September 2021: Parent Finance
Recently, my wife and I had the pleasure of welcoming our first child into the world, a healthy and happy baby boy. As a first-time parent, I have been overcome with a lot of different emotions and even more questions. Given my dual role as a financial advisor and also a new parent, I wanted to use this newsletter to give a firsthand account of the financial planning tools and strategies I plan to incorporate for my own child(ren). My goal as a parent is to put my son in the best possible position in order to have a successful life. In order to protect this goal and my family from the unexpected, my personal financial plan for my family will utilize savings accounts, insurance policies, and some basic estate planning.
Savings Accounts: In the future one of my goals is to have enough money saved that I will be able to help my child(ren) in some sort of monetary capacity. This financial gift will only be done if my wife and I are in a secure financial position and the gift(s) will have no effect on our long-term financial viability, including our retirement. However, in the meantime, I will be saving money for my son’s education, which is why I have started funding a 529 educational savings account. 529 accounts have many benefits, which can be read about in our article, here. The main reason I am utilizing a 529 account is for the potential tax benefits and being able to retain control of the funds. Under current tax laws, as long as the distributions from the 529 account are used towards qualified educational expenses, any realized gains in the account will be tax-free. If the money in the 529 account is used for something other than the approved educational expenses, then upon withdrawal, the gains may be subject to income taxes and potentially a 10% penalty. In addition to the tax benefits, I mention degree of control as a main reason because if a parent were to save for their child via a UTMA account, the child would legally gain control of the funds in the UTMA account when the child turns the age of majority, which in Louisiana is 18 years old.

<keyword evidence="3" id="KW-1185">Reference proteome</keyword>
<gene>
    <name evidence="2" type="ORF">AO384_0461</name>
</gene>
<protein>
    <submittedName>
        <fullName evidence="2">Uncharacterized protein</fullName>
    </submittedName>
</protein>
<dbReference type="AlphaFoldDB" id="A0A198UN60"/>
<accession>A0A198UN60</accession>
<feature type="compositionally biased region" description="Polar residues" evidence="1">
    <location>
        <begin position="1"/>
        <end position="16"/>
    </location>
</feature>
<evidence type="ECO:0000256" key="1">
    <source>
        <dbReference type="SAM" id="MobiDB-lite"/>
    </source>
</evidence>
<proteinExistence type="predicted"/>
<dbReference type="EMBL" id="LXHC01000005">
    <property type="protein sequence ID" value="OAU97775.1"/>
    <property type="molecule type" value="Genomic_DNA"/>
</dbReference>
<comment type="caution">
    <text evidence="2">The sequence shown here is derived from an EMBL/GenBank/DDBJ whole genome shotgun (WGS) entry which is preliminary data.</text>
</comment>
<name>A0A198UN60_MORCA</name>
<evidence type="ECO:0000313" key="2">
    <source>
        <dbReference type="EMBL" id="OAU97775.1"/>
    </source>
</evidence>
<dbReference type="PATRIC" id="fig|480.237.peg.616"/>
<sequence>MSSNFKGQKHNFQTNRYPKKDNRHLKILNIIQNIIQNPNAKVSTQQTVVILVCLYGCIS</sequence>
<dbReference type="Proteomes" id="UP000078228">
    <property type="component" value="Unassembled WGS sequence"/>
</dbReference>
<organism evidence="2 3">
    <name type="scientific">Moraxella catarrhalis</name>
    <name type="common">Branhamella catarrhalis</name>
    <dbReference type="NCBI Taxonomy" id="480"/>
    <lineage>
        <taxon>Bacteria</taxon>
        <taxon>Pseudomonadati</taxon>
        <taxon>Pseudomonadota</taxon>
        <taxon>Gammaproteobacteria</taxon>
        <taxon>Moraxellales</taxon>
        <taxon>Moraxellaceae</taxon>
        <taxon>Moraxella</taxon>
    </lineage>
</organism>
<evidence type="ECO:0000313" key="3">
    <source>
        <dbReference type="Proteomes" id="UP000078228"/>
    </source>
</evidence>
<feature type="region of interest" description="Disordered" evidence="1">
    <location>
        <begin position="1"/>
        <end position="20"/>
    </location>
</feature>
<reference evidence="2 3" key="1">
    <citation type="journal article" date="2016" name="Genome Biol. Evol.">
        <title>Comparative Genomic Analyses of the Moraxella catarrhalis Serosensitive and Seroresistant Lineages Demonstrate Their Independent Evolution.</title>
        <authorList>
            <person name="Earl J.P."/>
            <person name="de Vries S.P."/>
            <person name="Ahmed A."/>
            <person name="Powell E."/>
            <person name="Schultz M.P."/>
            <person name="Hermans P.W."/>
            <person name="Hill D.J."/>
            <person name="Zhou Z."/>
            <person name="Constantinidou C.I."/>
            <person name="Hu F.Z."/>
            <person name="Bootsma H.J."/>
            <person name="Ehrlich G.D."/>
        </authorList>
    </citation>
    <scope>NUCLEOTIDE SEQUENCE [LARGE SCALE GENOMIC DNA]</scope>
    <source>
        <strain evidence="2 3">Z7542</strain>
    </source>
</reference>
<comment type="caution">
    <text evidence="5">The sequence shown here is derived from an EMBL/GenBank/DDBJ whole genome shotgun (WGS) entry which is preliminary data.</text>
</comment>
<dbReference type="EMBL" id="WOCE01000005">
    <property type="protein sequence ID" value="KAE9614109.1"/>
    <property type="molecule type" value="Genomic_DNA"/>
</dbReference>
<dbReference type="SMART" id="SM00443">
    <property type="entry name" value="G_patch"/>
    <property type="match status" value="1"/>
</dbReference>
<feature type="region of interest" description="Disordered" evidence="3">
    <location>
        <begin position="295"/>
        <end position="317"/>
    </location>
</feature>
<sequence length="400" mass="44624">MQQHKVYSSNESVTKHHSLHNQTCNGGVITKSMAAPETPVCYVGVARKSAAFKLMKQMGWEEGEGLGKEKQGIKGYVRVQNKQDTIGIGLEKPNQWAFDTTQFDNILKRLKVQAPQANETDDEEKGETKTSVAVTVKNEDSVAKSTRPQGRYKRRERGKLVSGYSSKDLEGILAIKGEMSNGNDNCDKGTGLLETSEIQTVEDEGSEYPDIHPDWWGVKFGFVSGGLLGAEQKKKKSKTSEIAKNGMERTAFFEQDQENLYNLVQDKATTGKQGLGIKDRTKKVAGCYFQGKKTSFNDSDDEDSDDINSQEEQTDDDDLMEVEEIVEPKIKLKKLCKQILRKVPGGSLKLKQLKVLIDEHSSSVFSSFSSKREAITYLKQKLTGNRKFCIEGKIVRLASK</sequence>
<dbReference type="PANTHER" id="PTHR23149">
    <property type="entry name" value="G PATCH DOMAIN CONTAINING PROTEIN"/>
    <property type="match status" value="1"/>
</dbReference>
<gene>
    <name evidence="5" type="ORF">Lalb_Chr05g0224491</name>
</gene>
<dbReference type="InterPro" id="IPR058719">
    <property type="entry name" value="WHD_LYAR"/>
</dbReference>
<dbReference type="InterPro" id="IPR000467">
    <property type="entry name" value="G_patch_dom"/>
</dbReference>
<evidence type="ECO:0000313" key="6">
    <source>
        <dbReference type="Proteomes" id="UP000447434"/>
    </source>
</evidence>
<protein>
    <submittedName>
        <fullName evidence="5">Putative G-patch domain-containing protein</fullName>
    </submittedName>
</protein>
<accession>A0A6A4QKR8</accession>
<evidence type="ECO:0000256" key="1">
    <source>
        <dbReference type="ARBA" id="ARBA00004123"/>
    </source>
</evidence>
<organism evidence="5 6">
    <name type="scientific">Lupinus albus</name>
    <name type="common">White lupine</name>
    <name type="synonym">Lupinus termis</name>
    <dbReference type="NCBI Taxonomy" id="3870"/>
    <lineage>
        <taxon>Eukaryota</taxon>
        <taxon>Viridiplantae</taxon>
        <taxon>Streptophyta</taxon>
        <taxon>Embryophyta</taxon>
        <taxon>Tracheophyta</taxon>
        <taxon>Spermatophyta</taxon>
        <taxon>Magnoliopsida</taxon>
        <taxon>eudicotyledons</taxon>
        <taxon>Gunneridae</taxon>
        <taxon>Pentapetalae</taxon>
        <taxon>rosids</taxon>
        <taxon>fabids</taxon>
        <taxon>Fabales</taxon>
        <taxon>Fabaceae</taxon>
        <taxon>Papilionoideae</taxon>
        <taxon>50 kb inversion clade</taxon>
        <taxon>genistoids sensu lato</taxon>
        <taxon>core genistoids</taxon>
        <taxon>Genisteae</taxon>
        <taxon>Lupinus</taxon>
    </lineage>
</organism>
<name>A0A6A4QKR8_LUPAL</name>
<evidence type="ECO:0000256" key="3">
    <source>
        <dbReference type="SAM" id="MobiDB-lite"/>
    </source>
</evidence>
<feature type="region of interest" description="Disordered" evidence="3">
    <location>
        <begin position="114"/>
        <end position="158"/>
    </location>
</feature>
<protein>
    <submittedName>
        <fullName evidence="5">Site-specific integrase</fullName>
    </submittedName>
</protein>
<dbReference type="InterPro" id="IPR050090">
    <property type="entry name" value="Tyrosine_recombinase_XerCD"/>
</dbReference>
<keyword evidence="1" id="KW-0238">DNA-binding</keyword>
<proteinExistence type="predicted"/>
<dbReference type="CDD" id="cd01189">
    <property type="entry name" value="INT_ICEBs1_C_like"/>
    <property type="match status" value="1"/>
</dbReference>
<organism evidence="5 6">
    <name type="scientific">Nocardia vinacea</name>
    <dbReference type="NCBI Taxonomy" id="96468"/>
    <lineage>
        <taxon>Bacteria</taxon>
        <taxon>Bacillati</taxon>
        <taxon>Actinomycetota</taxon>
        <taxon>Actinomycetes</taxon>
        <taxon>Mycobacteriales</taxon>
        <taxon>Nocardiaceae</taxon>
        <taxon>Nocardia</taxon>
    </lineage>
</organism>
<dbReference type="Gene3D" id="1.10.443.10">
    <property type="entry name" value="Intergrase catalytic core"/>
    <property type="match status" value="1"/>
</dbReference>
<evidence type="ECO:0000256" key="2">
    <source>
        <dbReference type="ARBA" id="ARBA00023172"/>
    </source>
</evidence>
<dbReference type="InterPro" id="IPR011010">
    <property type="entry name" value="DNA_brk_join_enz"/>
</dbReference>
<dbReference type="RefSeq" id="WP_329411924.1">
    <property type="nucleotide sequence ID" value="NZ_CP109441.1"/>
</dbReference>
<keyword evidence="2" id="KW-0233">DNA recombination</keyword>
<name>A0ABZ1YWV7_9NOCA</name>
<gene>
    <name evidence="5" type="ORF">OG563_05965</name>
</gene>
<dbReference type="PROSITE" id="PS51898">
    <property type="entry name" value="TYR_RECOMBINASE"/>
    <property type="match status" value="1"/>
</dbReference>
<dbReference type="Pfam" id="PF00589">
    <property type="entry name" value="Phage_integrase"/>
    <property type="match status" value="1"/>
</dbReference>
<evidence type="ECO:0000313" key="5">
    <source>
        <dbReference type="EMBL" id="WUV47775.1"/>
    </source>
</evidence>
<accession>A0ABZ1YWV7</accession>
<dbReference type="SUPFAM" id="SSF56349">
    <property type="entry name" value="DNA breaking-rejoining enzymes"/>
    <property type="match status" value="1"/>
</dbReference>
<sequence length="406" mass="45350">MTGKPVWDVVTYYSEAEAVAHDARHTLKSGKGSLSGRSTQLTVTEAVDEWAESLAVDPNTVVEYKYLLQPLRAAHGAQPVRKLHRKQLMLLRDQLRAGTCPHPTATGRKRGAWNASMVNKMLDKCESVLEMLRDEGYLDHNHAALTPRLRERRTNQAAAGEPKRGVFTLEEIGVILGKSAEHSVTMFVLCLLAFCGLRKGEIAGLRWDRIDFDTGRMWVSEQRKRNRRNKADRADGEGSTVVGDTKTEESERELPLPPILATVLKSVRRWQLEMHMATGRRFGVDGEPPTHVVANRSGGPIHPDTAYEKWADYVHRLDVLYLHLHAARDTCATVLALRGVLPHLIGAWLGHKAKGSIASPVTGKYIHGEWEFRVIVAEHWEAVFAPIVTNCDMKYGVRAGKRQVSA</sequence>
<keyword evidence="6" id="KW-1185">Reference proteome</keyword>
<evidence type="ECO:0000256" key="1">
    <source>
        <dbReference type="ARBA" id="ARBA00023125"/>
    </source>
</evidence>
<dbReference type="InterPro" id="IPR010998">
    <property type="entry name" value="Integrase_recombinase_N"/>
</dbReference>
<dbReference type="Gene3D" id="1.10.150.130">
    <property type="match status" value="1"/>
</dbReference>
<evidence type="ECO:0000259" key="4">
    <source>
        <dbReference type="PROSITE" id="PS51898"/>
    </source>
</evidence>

Insurance Policies: Currently, my wife and I are in the process of insuring ourselves via life insurance policies. Should something happen to either of us, the life insurance will help the surviving spouse and our child(ren) maintain a comfortable financial position. If something were to happen to the both of us, then the proceeds will be left to a Trust with our child(ren) as the beneficiaries, to provide financial assistance to the custodian of our child(ren). When it comes to life insurance coverage there are a number of perspectives on how much coverage one should get and what type of policy you should buy. If you would like to learn more about life insurance and how much coverage you should get, considering reading our article on the topic, here.
In addition to life insurance policies, my wife has a long-term disability policy through her employer. Should she ever become disabled and cannot work for an extended period of time, this policy will supplement part of her earnings. With our son’s arrival to our family, I am now in a position where I should have disability insurance and am in the process of obtaining a disability policy.
Estate Planning: At this time, my wife and I are in the process of creating a Will and developing power of attorneys, including medical power of attorneys. We are structuring our Will so that if something happens to either of us, everything will be left to the surviving spouse. If something were to happen to both of us, while our child(ren) are still minors, we plan for the Will to state who will be the legal guardians (care for) of our child(ren). In addition to naming legal guardians, the Will is going to state what will happen to our assets. We will structure the Will so that a Trust will be created using some of our assets which will be invested for the benefit of our child(ren) with a named trustee administrating the rules of the Trust. The power of attorneys will be created so that each spouse will have authority over the other spouses’ financial and medical decisions should the ailing spouse not have mental capacity to make these types of decisions. (This paragraph should not be considered as advice, please consult with an attorney if you would like to create any of these legal documents.)
As mentioned, this is the strategy for my family at this time. I view this strategy as an ever evolving one and I will reassess it on a periodic basis. If you have any questions about the contents of this newsletter, please contact us.